An Introduction to the Tai Chi Schools and Teachers of China

The Entrance Gate, Chen Jia Gou

The Entrance Gate, Chen Jia Gou

Organised Tai Chi schools are starting to appear around China, providing short and long term Tai Chi training for Chinese and International students.

The quality can often be very high and these schools provide an opportunity to train intensively in a way which is very difficult to achieve in the West.

All of the schools and teachers listed in this section have been personally assessed by the China Taichi Guide and the quality is good.

As with all things though, what suits one person may not suit another and each takes different things from the same environment.

It is also up to the student to work at getting the most out of what is on offer and this usually means working pretty hard, while not pushing things too much.

Organised Tai Chi Schools

Chen Zhao Pei started the first Chen Style Tai Chi School in Chen Jia Gou to ensure that the Tai Chi was preserved for the future.

Other schools followed there evolving around the most famous teachers. They offer training on a short and long term basis to both Chinese and international students.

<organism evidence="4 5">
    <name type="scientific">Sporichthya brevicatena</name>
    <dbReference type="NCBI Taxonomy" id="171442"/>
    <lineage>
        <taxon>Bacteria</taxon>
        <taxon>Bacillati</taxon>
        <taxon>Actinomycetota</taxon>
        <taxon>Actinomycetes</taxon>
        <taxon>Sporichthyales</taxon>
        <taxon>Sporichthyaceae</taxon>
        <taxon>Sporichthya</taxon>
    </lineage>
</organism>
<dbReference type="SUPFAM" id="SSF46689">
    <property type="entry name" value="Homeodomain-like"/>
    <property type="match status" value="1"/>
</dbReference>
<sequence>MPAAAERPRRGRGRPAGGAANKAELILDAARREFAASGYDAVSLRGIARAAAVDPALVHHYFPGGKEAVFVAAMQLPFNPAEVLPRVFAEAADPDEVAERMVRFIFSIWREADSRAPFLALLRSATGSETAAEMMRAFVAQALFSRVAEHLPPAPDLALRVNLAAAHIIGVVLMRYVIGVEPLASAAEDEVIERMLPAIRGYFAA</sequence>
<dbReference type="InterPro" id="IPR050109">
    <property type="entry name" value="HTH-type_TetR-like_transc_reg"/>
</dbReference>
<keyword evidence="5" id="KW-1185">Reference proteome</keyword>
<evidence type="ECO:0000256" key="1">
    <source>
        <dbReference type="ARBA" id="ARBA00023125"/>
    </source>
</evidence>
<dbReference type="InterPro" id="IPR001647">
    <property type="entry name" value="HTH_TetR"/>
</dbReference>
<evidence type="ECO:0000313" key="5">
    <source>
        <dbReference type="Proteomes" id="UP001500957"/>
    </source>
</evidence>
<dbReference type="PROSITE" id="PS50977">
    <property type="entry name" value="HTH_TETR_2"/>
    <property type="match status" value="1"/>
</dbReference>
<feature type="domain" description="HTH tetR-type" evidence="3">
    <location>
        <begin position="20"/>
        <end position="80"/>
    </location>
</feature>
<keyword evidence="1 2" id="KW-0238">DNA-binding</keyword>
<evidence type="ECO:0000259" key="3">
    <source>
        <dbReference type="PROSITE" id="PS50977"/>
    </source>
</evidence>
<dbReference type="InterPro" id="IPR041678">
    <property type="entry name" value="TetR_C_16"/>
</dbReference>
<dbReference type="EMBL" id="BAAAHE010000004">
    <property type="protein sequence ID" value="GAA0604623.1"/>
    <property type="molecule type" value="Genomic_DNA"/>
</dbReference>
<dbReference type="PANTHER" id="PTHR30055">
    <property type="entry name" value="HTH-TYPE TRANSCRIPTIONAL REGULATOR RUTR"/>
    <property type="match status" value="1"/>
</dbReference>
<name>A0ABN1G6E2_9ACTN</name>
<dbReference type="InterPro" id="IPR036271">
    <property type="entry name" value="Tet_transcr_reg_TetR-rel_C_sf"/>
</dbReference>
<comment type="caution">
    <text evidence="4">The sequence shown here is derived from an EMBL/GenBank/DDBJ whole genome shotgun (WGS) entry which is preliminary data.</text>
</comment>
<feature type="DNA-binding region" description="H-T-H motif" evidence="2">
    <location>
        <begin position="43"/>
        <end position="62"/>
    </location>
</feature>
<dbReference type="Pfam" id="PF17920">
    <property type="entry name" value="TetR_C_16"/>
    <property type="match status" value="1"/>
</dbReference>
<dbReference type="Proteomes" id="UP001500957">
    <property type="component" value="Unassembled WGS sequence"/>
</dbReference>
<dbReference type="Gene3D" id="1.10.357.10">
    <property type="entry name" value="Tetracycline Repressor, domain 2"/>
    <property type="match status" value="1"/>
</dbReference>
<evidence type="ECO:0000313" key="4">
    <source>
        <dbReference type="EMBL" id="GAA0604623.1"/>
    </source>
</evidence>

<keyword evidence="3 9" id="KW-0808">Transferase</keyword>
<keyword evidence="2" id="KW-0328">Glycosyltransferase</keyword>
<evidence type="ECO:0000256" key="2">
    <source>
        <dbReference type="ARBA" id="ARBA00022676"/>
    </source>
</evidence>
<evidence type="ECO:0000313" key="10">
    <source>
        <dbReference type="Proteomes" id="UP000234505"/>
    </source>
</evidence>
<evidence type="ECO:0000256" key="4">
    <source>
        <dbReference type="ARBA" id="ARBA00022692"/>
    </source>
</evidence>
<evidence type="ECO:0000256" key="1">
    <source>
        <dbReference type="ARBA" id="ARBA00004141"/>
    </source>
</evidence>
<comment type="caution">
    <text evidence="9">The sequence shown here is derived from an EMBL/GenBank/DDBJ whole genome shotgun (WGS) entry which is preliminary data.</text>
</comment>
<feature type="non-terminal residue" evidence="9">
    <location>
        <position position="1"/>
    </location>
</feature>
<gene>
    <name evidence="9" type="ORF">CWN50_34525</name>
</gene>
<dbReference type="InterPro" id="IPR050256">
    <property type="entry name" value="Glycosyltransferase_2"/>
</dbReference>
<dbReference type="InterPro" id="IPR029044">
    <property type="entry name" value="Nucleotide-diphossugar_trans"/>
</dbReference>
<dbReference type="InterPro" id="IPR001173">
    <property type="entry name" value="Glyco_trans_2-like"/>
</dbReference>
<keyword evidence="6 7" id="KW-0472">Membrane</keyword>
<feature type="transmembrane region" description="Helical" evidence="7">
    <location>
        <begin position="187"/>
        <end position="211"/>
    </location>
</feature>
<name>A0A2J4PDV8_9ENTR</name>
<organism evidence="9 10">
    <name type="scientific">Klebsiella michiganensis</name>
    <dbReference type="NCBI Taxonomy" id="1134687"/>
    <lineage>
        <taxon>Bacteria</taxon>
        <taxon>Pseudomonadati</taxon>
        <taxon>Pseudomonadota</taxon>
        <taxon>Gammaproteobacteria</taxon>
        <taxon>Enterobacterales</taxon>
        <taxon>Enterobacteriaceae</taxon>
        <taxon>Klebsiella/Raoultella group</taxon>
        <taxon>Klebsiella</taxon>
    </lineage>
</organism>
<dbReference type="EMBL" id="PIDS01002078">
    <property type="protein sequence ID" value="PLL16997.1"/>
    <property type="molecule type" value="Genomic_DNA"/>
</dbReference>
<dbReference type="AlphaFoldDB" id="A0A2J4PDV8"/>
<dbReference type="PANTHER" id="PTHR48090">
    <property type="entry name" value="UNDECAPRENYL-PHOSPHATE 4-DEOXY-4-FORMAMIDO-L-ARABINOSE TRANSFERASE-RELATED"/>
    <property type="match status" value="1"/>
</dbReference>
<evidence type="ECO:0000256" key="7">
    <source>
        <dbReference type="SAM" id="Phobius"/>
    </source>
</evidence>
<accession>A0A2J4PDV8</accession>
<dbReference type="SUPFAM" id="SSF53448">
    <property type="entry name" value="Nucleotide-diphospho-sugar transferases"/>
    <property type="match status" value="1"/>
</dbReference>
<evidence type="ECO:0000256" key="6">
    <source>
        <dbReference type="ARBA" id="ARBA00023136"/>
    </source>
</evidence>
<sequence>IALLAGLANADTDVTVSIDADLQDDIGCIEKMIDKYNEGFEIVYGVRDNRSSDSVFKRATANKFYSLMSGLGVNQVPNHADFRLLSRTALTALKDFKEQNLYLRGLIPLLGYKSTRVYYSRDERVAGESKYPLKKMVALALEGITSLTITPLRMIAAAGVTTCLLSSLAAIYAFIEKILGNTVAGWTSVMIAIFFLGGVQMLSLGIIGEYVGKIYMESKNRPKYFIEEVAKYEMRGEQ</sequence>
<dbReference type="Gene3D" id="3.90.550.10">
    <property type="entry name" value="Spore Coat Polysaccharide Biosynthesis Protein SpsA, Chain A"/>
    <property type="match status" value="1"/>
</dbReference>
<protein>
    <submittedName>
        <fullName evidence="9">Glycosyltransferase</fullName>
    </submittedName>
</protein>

Outside of Chen Jia Gou, there are a few schools which have been set up to cater for Western students, mainly around Yangshuo which is a pleasant area for people to live.

Yang Style Tai Chi is taught very widely in China. There are now teachers in the parks in most cities, but I am only aware of a few organised schools which actively invite international students to approach them.

So far not that many Western students have studied long term with the schools or with the resource of high quality teachers scattered around the country, but there is no reason now why people shouldn't do this and hopefully this website will make things easier.


Commercial Schools, the Lineage / Disciple System & Cultural Difficulties

Traditionally Tai Chi was not taught in a widespread manner in China and so the concept of a commercial school in which many people learnt in exchange for a fee didn't exist.